How to Spot Your Weaknesses as a Writer

There’s a question that crops up on writing forums a lot: how do I improve my writing?

And quite often, the most common advice is “read and write lots”. Which is perfectly fine advice. Knowing what’s good and practicing your craft are great ways to imrpove.

But there’s only so far that advice can take you. At some point you’re going to need to follow a third piece of advice:

Know your weaknesses.

By identifying weaknesses, you can work harder on improving that aspect of your writing rather than just practicing everything and hoping for the best.

But not all weaknesses are equal; and not all weaknesses can be identified by the same methods. So I’m going to split this into two: in-text weaknesses and out-of-text weaknesses.

In-text weaknesses

In-text weaknesses are those elements generally discussed in writing threads: characterisation, pacing, description, dialogue and so on. They’re the actual words that make up the story. There are three key ways you can determine whether you fall prey to any of them:

1. Read your work

Looking at what you’ve read and comparing all recent projects to one another will enable you to pick out trends. Does a certain theme keep appearing? Do all your protagonists sound the same? Do you overuse a certain word or phrase?

As well as picking out trends, you need to constantly ask yourself whether or not the story, or some element of it, is working. And if you compare your notes to what you ended up writing, you can work out whether you achieved what you intended.

This will be more effective for older work, partly because you’ll have improved more since writing it than more recent work, but also because you will have forgotten much more of it than your most recent project. For your most recent or active project, it’s a good idea to set it aside for a while before analysing it, so that you can approach it without it still buzzing around inside your head.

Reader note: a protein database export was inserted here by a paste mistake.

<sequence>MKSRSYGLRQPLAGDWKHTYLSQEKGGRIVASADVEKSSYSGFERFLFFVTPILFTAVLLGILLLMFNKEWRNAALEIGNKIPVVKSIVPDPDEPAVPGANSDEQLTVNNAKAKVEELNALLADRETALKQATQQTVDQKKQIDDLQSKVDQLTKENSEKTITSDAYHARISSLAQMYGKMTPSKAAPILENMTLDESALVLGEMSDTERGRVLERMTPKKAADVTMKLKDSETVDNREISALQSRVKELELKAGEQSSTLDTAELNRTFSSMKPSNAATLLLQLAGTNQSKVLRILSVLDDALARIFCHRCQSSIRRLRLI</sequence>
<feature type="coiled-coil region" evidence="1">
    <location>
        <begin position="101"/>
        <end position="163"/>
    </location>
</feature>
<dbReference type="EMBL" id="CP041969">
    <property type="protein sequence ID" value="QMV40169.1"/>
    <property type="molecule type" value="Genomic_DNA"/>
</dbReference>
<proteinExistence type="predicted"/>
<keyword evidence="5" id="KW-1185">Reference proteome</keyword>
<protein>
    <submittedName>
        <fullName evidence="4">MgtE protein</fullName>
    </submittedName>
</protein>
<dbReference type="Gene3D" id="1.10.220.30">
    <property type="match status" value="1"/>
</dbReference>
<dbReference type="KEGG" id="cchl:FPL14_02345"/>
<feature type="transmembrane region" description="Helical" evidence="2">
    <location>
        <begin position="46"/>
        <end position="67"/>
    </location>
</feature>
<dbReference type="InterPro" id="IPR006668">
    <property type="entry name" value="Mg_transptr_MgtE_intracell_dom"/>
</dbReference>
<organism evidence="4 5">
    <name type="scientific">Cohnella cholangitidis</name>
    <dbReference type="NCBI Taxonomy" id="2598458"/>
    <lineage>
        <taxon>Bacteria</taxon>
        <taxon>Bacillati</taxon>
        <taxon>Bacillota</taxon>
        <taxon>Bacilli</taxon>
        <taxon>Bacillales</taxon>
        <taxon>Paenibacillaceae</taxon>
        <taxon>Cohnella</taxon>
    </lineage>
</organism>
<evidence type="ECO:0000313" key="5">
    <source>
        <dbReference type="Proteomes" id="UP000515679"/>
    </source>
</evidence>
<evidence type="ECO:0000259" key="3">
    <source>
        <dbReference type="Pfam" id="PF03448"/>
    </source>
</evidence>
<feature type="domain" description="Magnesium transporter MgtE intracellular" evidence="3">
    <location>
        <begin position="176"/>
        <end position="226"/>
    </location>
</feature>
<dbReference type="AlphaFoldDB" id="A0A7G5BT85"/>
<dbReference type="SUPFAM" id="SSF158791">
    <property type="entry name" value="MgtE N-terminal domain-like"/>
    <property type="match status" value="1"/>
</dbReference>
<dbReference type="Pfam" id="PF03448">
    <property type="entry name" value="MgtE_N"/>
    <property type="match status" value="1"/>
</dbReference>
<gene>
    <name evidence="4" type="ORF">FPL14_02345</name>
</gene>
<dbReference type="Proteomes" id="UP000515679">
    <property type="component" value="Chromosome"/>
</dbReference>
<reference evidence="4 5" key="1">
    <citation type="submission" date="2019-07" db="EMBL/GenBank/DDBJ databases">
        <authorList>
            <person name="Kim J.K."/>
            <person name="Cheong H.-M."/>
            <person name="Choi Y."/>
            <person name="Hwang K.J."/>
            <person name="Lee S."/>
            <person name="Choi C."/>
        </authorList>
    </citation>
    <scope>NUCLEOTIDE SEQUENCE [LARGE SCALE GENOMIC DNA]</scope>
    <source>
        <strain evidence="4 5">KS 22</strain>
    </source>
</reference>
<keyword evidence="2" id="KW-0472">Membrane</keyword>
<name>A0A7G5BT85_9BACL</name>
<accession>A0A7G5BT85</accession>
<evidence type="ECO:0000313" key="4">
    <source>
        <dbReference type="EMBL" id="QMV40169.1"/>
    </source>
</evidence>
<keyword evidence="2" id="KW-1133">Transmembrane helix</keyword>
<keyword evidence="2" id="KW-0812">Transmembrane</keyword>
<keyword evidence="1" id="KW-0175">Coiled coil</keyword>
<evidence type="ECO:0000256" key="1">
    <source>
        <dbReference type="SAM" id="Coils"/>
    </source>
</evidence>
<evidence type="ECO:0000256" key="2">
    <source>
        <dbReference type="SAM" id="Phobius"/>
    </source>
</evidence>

2. Read someone else’s work

Sometimes you are too close to your own work. You know it too well, and miss things as a result. Reading someone else’s work allows you to approach something without preconceptions and without sentimentality. At the same time, analysing someone else’s work means you’ve got your critical brain in gear. You’re looking for what works and doesn’t work, you’re looking for mistakes.

The way to take this a step further and to make it useful to you is to think, for every feature – whether good or bad – you identify in the other person’s work, consider that same aspect in your own work. Say what you’re reading has very good characterisation. Consider what makes it good. Look at how the author presents the character. Compare it to your own characterisation. Do you use some of the same methods? How is it different?

And if while you’re analysing someone else’s work you also provide the author with feedback, you’re in a position where you can ask them to reciprocate.

3. Ask someone for feedback

Getting feedback gives you a fresh perspective, a new set of eyes. You’re so close to your own work that there may well be things you can’t see, even when considering it in comparison to another’s writing. What you think works might not; what you’ve forgotten to mention will stand out to a reader who doesn’t know it in advance.